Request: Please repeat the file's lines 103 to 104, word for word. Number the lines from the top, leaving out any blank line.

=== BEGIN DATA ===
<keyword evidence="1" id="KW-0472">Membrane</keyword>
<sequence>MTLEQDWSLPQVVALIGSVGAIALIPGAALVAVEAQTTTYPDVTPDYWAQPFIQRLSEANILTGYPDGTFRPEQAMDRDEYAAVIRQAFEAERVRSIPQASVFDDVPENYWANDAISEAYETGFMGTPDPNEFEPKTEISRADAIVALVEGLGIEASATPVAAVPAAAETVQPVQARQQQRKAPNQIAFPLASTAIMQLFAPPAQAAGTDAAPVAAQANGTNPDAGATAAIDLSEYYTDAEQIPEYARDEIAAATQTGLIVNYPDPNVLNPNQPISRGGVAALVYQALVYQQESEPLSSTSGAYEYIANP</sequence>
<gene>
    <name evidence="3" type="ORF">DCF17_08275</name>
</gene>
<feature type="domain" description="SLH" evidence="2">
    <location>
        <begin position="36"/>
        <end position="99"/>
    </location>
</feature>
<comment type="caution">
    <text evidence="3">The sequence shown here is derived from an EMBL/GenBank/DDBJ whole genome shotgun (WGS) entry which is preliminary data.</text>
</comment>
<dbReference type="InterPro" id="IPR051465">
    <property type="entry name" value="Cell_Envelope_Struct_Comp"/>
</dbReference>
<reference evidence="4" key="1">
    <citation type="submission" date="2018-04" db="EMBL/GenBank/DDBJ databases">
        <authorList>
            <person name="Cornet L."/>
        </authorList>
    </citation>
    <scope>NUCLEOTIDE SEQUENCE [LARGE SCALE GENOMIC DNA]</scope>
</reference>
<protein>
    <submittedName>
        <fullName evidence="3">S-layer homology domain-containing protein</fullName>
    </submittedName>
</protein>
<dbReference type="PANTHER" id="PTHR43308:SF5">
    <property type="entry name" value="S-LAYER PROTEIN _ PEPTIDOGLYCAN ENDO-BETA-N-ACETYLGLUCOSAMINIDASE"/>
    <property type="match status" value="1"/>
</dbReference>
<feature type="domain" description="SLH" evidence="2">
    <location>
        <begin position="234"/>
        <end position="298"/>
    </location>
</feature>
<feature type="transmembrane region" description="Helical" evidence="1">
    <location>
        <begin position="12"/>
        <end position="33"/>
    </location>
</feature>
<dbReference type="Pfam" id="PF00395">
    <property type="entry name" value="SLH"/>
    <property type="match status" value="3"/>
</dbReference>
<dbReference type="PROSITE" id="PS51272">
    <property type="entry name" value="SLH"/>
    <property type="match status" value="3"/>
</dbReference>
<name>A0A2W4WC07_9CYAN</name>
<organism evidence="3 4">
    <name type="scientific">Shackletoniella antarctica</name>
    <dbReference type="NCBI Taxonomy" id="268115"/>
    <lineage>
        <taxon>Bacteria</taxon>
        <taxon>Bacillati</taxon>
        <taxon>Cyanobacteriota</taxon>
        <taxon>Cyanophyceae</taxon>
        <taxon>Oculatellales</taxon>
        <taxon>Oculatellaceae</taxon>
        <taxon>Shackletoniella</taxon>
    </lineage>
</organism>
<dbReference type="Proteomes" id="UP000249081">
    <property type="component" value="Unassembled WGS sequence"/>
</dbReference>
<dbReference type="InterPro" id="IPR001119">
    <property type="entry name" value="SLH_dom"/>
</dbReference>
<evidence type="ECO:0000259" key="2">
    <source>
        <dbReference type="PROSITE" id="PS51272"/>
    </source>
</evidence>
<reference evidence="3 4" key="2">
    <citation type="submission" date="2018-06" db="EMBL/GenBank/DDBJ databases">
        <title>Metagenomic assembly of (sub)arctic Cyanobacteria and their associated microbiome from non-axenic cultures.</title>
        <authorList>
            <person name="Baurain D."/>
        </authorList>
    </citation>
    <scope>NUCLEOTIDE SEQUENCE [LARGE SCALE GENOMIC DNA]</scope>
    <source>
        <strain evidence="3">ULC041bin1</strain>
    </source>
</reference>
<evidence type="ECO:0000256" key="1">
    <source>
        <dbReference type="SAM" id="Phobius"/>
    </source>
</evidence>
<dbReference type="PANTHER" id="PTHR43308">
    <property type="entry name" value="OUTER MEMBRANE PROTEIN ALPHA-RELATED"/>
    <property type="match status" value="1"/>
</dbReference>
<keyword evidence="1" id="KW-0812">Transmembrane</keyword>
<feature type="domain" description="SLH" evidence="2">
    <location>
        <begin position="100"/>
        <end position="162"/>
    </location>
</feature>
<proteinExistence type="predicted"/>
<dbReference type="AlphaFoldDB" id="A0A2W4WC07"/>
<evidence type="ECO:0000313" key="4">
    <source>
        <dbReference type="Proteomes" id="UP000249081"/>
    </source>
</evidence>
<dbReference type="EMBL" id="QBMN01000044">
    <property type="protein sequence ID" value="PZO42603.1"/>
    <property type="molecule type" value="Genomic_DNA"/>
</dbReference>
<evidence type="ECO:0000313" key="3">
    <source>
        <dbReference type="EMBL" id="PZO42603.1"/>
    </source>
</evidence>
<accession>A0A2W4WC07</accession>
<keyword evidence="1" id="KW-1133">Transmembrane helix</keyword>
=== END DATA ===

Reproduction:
    <location>
        <begin position="100"/>